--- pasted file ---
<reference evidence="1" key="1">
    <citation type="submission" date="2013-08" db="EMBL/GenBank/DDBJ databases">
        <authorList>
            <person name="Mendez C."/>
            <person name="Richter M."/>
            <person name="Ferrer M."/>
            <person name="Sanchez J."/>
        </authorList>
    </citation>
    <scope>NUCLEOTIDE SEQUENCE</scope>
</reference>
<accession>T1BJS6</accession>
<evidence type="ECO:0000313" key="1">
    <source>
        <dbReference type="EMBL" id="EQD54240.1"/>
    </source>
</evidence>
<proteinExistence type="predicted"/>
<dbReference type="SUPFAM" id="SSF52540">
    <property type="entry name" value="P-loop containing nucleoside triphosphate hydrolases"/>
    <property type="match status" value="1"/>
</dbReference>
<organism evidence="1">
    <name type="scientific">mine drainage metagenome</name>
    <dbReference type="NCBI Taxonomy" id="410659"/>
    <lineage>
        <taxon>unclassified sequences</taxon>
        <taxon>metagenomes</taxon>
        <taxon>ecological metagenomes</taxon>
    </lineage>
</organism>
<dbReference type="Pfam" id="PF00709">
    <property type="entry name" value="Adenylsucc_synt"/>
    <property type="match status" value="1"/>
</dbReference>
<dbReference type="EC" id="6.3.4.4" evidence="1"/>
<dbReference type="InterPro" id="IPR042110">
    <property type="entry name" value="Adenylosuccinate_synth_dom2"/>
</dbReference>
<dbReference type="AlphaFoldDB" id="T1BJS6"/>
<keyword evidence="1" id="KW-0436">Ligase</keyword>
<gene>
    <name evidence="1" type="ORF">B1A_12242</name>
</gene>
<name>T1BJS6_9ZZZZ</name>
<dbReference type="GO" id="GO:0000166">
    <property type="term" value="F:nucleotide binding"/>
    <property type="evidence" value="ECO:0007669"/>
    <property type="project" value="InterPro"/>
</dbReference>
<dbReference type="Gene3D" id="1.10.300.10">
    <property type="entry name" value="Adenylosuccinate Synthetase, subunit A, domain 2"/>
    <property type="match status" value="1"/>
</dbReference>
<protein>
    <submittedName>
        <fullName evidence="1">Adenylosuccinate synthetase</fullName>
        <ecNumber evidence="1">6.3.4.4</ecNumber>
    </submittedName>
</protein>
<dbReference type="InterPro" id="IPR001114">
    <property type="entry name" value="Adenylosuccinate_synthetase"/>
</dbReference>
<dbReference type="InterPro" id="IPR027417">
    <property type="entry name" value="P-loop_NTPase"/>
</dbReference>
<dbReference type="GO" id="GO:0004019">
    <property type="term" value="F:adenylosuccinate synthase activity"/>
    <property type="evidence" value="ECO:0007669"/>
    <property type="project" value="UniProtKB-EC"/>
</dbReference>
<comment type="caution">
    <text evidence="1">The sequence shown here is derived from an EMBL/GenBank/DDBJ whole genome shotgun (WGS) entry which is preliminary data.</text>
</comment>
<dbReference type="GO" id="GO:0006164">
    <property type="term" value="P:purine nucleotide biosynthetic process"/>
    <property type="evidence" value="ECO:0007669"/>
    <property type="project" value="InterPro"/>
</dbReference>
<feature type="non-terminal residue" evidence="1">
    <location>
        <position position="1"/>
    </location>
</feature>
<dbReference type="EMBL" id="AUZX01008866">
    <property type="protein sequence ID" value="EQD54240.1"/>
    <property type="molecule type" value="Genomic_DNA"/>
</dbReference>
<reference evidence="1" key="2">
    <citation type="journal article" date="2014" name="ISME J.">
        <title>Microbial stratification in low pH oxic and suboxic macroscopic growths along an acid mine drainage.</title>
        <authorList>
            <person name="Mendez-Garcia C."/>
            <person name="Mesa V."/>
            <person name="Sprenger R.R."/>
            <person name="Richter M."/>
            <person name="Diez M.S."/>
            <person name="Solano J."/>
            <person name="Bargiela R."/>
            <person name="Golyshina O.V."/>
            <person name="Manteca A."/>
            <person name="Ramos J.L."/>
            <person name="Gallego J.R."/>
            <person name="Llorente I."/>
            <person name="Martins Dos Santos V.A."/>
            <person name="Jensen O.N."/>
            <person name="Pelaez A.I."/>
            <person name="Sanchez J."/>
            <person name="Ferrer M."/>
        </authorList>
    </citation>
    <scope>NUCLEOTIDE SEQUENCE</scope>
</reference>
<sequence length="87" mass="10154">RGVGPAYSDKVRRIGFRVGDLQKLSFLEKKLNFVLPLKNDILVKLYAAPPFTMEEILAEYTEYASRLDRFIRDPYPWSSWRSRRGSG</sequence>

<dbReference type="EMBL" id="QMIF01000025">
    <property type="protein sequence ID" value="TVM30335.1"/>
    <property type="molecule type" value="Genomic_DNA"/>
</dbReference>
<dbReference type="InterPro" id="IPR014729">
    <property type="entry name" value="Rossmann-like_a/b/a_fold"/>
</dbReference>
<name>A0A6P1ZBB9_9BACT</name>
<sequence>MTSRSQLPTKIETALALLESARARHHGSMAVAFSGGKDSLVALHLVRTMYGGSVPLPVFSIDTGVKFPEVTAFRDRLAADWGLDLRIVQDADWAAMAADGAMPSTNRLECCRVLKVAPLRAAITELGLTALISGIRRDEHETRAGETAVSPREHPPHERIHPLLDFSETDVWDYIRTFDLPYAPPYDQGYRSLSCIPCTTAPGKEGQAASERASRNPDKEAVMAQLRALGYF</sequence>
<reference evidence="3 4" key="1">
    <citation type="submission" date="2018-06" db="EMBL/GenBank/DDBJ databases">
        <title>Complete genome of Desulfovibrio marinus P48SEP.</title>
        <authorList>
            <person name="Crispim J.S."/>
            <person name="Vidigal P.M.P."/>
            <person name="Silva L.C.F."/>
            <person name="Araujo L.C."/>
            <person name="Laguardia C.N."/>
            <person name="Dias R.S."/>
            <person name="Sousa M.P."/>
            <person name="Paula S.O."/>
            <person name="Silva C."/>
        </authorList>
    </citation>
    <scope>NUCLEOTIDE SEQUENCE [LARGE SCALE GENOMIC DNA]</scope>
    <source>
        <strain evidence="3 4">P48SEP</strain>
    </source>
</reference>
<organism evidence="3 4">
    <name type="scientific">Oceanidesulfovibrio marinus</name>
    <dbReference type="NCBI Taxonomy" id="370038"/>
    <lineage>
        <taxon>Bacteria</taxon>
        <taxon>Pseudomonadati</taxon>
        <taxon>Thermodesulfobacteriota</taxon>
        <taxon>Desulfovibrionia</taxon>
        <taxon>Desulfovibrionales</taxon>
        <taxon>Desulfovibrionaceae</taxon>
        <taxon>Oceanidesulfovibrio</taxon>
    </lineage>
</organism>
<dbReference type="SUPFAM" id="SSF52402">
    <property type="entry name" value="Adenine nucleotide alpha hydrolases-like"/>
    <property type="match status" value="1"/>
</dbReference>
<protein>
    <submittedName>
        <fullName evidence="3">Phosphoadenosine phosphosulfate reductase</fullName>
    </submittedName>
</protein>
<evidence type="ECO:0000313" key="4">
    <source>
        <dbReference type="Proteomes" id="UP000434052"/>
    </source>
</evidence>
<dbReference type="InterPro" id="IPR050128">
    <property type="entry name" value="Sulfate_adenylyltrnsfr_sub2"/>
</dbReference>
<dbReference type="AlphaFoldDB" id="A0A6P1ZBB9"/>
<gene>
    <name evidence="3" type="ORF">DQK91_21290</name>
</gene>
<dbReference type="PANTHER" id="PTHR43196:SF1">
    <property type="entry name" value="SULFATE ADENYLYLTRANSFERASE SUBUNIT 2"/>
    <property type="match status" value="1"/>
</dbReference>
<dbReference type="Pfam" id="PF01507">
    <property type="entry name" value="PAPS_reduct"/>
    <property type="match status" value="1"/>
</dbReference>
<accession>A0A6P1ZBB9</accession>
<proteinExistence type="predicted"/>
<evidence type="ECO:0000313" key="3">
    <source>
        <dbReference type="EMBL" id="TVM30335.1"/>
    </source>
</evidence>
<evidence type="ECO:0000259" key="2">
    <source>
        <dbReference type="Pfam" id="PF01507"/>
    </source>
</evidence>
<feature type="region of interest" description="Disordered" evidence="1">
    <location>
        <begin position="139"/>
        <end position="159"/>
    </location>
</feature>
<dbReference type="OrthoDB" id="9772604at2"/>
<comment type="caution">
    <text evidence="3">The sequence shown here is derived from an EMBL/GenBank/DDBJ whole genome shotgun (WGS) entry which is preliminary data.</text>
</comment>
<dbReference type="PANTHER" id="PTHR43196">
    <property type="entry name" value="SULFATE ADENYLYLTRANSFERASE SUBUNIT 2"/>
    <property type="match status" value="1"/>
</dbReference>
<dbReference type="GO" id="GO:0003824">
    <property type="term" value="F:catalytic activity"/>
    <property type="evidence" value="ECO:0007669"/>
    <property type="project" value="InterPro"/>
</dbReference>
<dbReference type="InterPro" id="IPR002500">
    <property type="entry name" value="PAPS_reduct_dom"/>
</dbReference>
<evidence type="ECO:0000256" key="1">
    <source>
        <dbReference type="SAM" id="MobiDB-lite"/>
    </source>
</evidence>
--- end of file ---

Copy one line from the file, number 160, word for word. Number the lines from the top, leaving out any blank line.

</dbReference>